For the second quarter ending June 17, 2023, PepsiCo's net revenue grew 10.4%, and net income came in at $2.748bn, compared $1.429bn from the same period last year. With these results, PepsiCo raised its full-year guidance and expects organic revenue for the full fiscal year to come in at 10% growth and core constant currency EPS growth at 12%, previously forecasted for 8% and 9%, respectively.
“Our strong performance and the progress we are making on our strategic priorities give us confidence that the investments we are making to become an even faster, even stronger, and even better organization by winning with Pep+ are working,” PepsiCo chairman and CEO Ramon Laguarta shared in a press release. “Moving forward, we will look to elevate our focus on productivity initiatives to further support investments in innovation, brand building, digitalization, and sustainability to win in the marketplace and fortify our businesses for the long-term.”
Consumer stick with brand despite inflation
Heading into this year, PepsiCo faced lingering supply chain issues and questions about how a possible recession will impact its bottomline, and while these persists, several areas are improving and helping the overall business, Laguarta shared on a call with analysts.
“On the supply side, things have become much better. We're seeing much better flow of materials from suppliers. We're seeing, in general, a better labor market, and that has helped us to run a better company,” Laguarta said. “That's why you will see that our costs are performing better."
And while consumers are facing a number of economic pressures, the “majority of consumers stay within [PepsiCo’s] categories” and brands, Laguarta noted. Part of the reason why PepsiCo hasn’t seen more trade down is that “unemployment is very low in most of the economies... [in] developed markets but also developing markets,” he added
However, PepsiCo has noticed consumer adjust how and where they shop in respond to high prices, and “lower income consumers [are] strategizing around ... optimizing their budgets,” Laguarta said.
“We're seeing consumers shopping in more stores than before. They're looking for better deals. They're starting to look for optimization; they're going to channels that have better-perceived value. They're buying more in dollar stores or buying more in mass or in clubs. So, every segment of the consumer is making an adjustment.”
PepsiCo prepares for challenges in sport and energy drinks
PepsiCo Beverages North American saw 10% organic revenue growth in the second quarter, lead by Gatorade, which saw double-digit net revenue growth, and Pepsi, Starbucks, and Rockstar saw high-single-digit net revenue growth. This growth comes at a time of increased competition in the sports drink category with newer entries like Prime making a dent in Gatorade’s shelf space, Laguarta admitted.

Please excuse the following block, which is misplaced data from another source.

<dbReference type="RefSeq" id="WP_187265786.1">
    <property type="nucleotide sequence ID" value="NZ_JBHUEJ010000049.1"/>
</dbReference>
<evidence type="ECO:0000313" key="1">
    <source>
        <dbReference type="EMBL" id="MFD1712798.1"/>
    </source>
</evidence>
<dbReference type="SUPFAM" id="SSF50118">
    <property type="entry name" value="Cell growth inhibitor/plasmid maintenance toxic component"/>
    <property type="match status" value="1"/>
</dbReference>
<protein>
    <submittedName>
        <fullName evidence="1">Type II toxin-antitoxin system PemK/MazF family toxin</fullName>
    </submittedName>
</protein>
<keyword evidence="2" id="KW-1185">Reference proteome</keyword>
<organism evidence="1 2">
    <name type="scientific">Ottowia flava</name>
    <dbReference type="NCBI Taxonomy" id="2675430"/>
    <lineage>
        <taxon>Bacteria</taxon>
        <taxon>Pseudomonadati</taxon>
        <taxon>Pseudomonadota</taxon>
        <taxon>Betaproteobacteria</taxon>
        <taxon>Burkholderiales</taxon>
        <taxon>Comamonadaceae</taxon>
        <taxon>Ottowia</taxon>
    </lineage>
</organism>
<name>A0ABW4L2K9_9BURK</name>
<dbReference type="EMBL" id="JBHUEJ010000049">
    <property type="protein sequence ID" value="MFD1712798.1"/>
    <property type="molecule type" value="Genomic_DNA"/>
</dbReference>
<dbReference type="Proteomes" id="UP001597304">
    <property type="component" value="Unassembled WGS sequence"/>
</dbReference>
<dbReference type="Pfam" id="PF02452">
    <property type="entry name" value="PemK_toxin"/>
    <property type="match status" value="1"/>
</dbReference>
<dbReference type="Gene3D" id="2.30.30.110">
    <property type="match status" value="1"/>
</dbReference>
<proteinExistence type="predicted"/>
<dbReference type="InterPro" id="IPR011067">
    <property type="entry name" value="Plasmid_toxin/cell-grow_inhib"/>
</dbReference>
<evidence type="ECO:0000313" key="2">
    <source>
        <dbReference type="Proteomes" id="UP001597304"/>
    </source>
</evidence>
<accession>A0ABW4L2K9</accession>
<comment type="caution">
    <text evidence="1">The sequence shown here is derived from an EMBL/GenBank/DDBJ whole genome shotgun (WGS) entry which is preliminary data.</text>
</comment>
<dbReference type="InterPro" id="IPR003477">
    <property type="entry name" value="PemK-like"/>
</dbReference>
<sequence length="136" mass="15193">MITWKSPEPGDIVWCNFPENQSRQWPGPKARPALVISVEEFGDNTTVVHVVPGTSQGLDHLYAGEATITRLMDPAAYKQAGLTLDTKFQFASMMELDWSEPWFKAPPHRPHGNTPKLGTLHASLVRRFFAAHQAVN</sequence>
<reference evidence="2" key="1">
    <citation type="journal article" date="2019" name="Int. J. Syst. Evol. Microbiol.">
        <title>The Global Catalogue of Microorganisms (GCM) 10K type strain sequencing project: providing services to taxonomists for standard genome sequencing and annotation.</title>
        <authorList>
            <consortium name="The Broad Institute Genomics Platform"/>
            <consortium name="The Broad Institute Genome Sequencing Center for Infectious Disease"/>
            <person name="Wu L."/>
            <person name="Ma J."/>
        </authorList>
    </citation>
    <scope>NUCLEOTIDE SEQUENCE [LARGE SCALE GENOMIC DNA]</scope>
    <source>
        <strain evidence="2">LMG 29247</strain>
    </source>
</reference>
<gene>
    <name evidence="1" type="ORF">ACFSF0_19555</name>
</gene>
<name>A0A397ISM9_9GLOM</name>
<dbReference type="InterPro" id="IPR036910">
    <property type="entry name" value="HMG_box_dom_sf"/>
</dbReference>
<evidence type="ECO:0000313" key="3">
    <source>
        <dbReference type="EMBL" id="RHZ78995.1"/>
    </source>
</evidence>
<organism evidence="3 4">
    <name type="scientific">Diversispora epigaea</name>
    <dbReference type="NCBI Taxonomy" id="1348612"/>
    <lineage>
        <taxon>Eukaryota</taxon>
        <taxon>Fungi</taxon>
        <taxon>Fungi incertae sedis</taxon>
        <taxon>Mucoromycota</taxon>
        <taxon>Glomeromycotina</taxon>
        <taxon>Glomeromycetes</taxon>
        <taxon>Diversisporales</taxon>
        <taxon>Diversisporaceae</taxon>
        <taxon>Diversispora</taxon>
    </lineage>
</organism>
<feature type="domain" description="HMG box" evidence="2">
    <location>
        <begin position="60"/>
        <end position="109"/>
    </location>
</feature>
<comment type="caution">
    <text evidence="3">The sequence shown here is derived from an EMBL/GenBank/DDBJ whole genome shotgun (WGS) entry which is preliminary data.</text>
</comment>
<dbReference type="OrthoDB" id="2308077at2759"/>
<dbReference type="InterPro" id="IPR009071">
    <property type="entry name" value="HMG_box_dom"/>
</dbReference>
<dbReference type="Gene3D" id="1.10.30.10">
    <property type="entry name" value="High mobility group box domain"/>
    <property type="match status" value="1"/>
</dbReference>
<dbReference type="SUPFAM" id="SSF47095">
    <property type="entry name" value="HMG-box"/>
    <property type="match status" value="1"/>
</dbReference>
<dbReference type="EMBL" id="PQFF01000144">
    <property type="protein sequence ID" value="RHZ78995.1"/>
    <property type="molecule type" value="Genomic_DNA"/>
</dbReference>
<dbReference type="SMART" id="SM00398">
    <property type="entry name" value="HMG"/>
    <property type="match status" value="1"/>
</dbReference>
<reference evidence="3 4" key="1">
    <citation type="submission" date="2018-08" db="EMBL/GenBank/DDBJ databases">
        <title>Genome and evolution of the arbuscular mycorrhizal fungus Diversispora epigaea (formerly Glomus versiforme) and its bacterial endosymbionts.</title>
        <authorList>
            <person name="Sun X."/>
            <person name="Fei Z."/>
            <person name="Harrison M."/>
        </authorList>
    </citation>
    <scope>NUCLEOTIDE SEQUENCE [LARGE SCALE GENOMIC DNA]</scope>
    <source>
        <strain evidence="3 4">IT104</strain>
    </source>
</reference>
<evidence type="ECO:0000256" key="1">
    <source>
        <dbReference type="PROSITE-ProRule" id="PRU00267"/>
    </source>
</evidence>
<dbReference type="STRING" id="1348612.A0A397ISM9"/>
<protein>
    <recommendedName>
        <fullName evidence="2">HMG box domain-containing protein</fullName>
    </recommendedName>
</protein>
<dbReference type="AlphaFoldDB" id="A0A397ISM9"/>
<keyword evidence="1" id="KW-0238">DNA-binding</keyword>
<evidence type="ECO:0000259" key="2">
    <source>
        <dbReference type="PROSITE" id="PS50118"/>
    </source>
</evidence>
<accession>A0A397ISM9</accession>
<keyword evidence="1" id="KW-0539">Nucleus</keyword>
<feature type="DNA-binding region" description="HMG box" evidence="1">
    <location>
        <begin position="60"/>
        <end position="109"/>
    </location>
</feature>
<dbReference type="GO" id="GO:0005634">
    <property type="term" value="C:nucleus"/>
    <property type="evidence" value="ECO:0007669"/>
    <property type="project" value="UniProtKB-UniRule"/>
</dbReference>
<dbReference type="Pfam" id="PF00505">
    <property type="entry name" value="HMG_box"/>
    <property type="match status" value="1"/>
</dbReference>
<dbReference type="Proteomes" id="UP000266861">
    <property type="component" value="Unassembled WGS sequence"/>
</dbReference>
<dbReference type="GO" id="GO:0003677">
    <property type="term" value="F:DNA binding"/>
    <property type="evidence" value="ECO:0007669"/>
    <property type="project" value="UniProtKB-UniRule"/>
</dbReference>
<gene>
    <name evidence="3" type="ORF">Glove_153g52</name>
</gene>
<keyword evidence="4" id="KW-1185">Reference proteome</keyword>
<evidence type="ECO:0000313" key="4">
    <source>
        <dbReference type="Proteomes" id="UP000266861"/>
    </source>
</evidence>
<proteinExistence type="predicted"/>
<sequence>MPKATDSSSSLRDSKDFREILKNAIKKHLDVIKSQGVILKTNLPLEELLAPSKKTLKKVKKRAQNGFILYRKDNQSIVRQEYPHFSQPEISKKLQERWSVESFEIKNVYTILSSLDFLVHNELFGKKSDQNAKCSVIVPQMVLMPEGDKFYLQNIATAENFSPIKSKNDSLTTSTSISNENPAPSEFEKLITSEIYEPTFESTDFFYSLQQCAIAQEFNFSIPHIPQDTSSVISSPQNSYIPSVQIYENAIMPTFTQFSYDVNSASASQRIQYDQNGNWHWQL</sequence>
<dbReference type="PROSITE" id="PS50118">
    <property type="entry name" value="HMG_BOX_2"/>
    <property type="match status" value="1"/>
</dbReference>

“It is true that there are some new entrants in the category, like Prime, that have taken some space, especially with younger audiences. They'd been affecting Gatorade, but they'd been affecting more some other brands in the category that had that kind of profile. So, we feel good about the execution. We feel good about how the brand is performing. We've increased advertising substantially against Gatorade, and we'll continue to do so in the back end of the summer and the year.”
PepsiCo has expanded its sports nutrition portfolio with products like Fast Twitch and moved into the supplement space with Gatorade Zero and Propel Immune Support tablets. To further support sports drink development, PepsiCo opened the Gatorade Sports Science Institute Research & Development, which will track consumer changes in the space.
Navigating the evolving energy drink landscape
PepsiCo also faces challenges to its energy drink business with newer brands like Alani Nu, C4, and Celsius—which the company has a strategic distribution partnership with—seeing success in the market. When asked about the partnership strategy and its impact on PepsiCo’s business, Laguarta shared how Celsius is attracting new consumers into the category and committed to its energy drink brands like MTN DEW and Rockstar.
“Celsius is a brand that is capturing new consumers to the energy category consumers that were not consuming energy drinks for many reasons in the past,” Laguarta said. “The category keeps expanding and we're glad that that's in our portfolio. And we're working together with sales just to see additional international opportunities whether we can expand the brand in some other some other markets.”
In addition to these market activities, PepsiCo is still committed to deliver zero-sugar Pepsi, Mountain Dew, and Gatorade offerings and will look to refresh its line of teas and sparkling and functional waters in the future.
Frito-Lay growth led by advertising and marketing spend
On the snack side of PepsiCo’s business, Frito-Lay’s core operating profit outpaced beverages and increased by 14%, led by its product diversification, responding to consumer product demands, and increases in advertising and marketing spend. Lay’s Doritos, Cheetos, Ruffles, PopCorners, Sun Chips, Bare, and Off the Eaten Path each delivered double-digit net revenue growth.
PepsiCo also responded to demands for smaller snack sizes and spicier flavors. Recently, the company released bite-size versions of its Doritos, Cheetos, and Sun Chips brands with Frito-Lay mini with more options to be released. The company has expanded the Flamin’ Hot flavor to Doritos, Cheetos, Funyuns, Fritos, and Chester’s.
PepsiCo is expanding the occasions Frito-Lay is offered with a focus on street food offerings. For instance, the Doritos and Fritos Walking Taco is inspired by street foods, and Doritos After Dark is a restaurant pop-up that provides Doritos-inspired recipes and products using Frito-Lay products as ingredients.